Everybody associate the seatbelt sign with turbulence, but the “fasten seatbelt” sign has many, many uses. Obviously, the primary reason that is there is for the flight crew to be able to communicate to both the cabin crew and to the passengers the need to be sitting down and put their seatbelts on.
But what about other cases? Why sometimes the belts sign is on when the plane is on the ground and not moving?
Let’s find out. (the article continues after the ad)
On the ground you might have noticed sometimes that when you board an aircraft the “fasten seatbelt” sign is off and then, all of a sudden, you hear that distinct sound and it comes on. That has to do with if the aircraft is being fueled or not:
The seatbelt sign will be off during the entire fueling part to indicate to the cabin crew that fueling is still going on and also to make sure that the passengers haven’t got a seatbelt on in case they quickly have to evacuate if there is a fuel leak or fire somewhere close to the aircraft. So, on the ground when you hear that “bing” and the seatbelt is on, that means that the fueling is finished.
Then the seatbelt sign will of course, be on during the initial part where the pilots are starting up the engines and taking off because they need the passengers to be seated and listen to the cabin crew during that phase of flight.
Now, somewhere during the flight, the passengers are released so they can go to the toilet and move around in the cabin. The first call is to release the cabin crew and then, at around 10,000 feet, providing that there is no turbulence forecasted, the passengers are released with a second call. The pilots do that by putting the “fasten belts” switch to “auto”, not “off” – the reason for doing so is because if they forget to get the belts “on” again during the descent, once the gear comes down, the sign will be turned on automatically:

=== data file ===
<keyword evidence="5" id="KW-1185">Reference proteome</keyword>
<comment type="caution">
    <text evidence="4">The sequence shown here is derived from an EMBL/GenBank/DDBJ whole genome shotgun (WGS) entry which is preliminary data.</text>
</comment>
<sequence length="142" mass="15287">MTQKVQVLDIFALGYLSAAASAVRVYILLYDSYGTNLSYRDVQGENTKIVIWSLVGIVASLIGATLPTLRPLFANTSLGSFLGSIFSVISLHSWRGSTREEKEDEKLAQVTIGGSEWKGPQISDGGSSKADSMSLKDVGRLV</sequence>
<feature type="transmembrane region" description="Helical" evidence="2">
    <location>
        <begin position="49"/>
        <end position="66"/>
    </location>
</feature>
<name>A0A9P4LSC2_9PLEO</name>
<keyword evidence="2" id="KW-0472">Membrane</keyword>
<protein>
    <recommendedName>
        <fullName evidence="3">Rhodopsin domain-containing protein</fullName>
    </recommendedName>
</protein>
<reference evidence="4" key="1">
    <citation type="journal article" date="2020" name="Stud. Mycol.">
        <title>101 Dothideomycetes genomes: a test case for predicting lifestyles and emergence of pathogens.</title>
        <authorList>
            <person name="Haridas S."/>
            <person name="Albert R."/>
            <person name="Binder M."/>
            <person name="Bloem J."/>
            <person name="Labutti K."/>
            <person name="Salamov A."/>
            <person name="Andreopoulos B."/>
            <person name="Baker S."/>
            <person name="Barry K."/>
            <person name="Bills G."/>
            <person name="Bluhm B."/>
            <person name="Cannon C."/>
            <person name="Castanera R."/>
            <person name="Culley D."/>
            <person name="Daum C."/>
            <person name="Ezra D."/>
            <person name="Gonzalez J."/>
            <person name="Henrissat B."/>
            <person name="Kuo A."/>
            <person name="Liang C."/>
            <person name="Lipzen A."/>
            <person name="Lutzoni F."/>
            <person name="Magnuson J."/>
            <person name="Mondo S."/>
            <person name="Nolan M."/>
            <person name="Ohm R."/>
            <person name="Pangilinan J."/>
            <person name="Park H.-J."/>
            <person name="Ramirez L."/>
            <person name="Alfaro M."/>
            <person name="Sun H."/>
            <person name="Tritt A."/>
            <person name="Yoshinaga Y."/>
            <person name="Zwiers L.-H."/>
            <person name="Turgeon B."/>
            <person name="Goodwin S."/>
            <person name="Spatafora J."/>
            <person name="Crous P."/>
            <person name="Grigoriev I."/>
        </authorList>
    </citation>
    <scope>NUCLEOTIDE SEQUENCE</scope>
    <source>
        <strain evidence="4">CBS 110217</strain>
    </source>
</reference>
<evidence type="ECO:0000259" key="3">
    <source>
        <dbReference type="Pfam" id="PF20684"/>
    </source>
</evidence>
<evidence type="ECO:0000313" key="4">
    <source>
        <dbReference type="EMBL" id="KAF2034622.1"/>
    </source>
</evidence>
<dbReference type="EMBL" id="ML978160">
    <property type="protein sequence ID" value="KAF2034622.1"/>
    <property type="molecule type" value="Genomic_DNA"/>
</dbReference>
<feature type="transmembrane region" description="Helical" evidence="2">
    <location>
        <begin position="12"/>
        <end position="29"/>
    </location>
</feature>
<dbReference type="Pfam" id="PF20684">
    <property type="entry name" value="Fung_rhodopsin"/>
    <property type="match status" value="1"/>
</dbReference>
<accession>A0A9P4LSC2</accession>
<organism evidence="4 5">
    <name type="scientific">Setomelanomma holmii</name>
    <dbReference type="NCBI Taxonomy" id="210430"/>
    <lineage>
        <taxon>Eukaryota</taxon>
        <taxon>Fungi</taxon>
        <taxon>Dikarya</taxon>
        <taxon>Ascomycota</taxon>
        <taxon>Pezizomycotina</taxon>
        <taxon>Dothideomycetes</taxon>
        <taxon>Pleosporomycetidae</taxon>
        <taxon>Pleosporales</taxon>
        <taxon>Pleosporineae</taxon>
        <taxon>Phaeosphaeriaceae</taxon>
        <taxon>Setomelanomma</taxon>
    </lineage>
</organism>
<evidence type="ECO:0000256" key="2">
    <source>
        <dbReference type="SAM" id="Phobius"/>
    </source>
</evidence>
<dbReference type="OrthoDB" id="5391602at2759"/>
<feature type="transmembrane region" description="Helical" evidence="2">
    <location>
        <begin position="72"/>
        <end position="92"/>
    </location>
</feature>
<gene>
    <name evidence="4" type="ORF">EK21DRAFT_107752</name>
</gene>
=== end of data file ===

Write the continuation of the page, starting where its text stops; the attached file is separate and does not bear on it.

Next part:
During the climb, if the plane encounters turbulence the first thing pilots do is to put the belts on because they need to protect the passengers. This also happens in anticipation of the turbulence or if they’re getting a report from air-traffic control that an aircraft ahead has experienced turbulence.
Speaking of turbulence, there are three (3) kinds of it: light, moderate and severe turbulence. For all three of these we need the belts to be on. However, because light turbulence happens almost all of the time as the plane moves around in the air, turning the “fasten seatbelt” sign on with light turbulence is up to the pilot. Some pilots use the “coffee cup” method: they envisage themselves with a cup of coffee – whenever they think that the turbulence is bad enough for the coffee to be spilled, the sign is on.
Of course, for moderate and severe turbulence the sign is on and if it gets very, very bad the cabin crew should also take their stations. During the cruise, there are some other safety related times where pilots might use the seatbelts sign but pilots won’t talk about them as it has to do with safety and security. The next time the seatbelts sign is on is prior to landing:
This differs in different airlines – the long-haul airlines tend to put the belts on for just before and keep it on for the entire descent, while the short and medium-haul airlines they don’t do that – they usually put the belts on when its 15 minutes left to landing.
When the plane lands, the seatbelt sign is on until the engines are shut down because that’s then, and only then, it’s safe to start disembarking the passengers.